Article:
Feature Archive

  • In Motion Archive

    Intrigued by Apple’s patent on finger motions– claiming rights on muscle memory, the tangibility of pinching through physical representations of time enables us to interact directly...

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  • Portfolios Archive

    When I was seven years old, my mother dropped my brother and I off at a movie theater on a summer afternoon to see "The Amazing Colossal Man", one of many cheaply made science fiction movies...

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  • Archive, In Motion Archive

    Ulu Braun’s Atlantic Garden (2010) is a video collage depicting a slow, rotational pan around the center of the grounds of an unidentified coastal mansion. It is composed...

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  • Archive, Before Digital Archive

    Amongst the burgeoning creativity in Paris of the nineteen-twenties, the artist Man Ray, born Emmanuel Radnitzky,expanded the horizons of photography well beyond its representational means, and through relentless darkroom experimentation, liberated that medium from its place as a mirror to nature. His chosen name would come to reflect that mysterious and intrepid realm his photographs occupied in Modern Art. If the famed British inventor Henry Fox Talbot was to...

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  • Archive, Interview Archive

    The Background Noise work arose entirely out of chance and accident. I was scanning a negative, and somewhere along the way the file corrupted. The resulting image exhibited traces of its source, but was largely ruptured, an example of the kind of schism that permeates the digitization process. I was drawn to the mishap from an aesthetic standpoint, but even more so it underpinned an anxiety that I felt...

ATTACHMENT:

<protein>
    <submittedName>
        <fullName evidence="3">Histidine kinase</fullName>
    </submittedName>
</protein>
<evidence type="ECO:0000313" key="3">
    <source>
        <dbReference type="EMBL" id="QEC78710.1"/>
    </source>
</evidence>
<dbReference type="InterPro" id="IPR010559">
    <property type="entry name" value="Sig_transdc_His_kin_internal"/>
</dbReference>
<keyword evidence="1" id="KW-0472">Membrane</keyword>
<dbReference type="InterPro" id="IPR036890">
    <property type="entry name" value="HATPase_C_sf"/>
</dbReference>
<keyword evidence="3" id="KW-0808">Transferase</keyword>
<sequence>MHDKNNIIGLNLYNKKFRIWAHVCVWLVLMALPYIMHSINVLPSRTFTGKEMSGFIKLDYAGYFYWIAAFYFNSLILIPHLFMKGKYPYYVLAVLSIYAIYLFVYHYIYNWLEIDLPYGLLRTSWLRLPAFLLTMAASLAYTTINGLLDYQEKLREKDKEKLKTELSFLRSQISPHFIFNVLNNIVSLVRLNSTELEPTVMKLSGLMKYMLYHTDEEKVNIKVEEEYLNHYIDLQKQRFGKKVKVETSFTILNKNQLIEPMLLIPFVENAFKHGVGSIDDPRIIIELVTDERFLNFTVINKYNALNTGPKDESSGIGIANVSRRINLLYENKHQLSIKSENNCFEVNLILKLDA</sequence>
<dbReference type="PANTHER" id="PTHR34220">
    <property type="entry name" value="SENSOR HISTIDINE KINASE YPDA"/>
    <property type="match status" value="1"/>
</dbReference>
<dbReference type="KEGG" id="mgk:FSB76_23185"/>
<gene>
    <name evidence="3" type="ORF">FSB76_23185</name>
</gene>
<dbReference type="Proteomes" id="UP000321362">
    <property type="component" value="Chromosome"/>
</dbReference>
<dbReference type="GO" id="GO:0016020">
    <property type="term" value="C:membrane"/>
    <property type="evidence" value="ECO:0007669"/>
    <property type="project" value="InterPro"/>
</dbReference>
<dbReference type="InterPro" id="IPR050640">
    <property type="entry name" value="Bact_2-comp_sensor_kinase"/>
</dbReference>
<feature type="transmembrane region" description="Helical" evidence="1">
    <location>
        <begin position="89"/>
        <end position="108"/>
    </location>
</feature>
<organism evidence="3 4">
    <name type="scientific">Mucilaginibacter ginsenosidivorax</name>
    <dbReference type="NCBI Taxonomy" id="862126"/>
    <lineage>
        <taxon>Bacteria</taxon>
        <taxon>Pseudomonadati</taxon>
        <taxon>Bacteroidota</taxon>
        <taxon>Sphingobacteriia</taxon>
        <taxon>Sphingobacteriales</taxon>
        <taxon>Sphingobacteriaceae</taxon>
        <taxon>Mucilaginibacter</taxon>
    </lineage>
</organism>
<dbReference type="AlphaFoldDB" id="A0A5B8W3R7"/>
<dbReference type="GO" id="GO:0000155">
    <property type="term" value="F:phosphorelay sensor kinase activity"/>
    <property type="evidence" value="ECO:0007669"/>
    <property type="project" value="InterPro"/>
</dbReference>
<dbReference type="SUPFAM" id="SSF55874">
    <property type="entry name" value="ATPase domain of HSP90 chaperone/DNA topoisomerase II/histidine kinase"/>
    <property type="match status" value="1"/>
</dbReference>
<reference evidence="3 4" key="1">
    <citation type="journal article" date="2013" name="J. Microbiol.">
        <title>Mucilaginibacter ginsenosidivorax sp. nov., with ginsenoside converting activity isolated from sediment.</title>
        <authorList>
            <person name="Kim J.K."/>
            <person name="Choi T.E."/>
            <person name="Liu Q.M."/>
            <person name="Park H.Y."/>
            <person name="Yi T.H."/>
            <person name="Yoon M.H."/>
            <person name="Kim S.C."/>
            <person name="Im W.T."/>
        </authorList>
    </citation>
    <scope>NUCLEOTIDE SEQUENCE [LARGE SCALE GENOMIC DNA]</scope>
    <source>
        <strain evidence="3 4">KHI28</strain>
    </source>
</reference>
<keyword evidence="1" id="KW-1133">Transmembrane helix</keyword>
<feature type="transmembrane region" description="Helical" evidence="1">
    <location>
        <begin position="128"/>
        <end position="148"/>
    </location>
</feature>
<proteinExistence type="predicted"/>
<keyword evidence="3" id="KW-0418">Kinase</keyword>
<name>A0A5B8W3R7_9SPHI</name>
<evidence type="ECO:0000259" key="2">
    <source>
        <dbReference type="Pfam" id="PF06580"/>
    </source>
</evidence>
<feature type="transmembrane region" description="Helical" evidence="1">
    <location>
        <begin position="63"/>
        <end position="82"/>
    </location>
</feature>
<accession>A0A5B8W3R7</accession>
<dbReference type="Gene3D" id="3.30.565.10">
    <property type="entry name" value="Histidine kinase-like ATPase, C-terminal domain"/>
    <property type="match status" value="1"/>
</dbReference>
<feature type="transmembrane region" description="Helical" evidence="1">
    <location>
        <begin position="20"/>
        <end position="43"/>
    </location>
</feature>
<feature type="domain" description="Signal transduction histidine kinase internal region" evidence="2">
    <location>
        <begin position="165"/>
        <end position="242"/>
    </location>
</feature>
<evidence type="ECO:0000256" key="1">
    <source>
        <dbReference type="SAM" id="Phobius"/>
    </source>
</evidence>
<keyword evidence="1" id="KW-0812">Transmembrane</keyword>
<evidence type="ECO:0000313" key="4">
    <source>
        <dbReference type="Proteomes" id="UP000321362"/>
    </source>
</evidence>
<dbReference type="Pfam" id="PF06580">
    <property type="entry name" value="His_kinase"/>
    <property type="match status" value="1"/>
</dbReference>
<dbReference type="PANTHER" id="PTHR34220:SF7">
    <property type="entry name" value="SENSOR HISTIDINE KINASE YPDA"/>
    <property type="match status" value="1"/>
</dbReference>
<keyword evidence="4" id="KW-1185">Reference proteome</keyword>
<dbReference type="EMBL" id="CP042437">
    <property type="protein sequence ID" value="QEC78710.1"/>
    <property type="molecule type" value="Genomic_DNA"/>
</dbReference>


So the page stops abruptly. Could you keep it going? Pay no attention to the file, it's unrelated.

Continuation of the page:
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  • Interview Archive

    On March 21st, 2014, the collaborative duo Nate Larson and Marni Shindleman took to Facebook, Twitter, Instagram, and Snapchat to answer questions by In the In-Between writer Luke Shaw. This conversation began with the question: How can human intimacy can be attained through digitally mediated dialogue?

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  • Portfolios Archive

    I exploit magazines because I like to respond to what I see every day, I don't accept the found reality. In my work I want to transfer the found photographs by very simple means into a new aesthetic context. I want to revitalize the found photographs. Like in a centrifuge I try to dissect, filter and distil the images since I can create really new identities and creatures, so that the new faces and bodies exert their effect at first sight. Similar to a modern DJ who samples different tracks...

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  • A Closer Look Archive

    There was a moment at the turn of the century at which digital imaging technologies matured, at which the aesthetics of photo-realism ascended beyond the digital kitsch experiments of the previous decade. The mastery of digital tools spurred a re-evaluation of and insight into the photographic canon, and pictorial genres of the past began to...

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  • Interview Archive

    Humor, subversiveness, and satire are all words that come to mind when viewing the F series' by Spanish artist José Camara. Within the found photographs, family pictures, and images...

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  • In Motion Archive

    For the last few years I’ve been using “installation view” photographs as sources for works examining our online encounter with art set in physical spaces. As someone who lives away from major art cities and centers, I’m drawn to the material and conceptual conditions that surround the careful composition, presentation...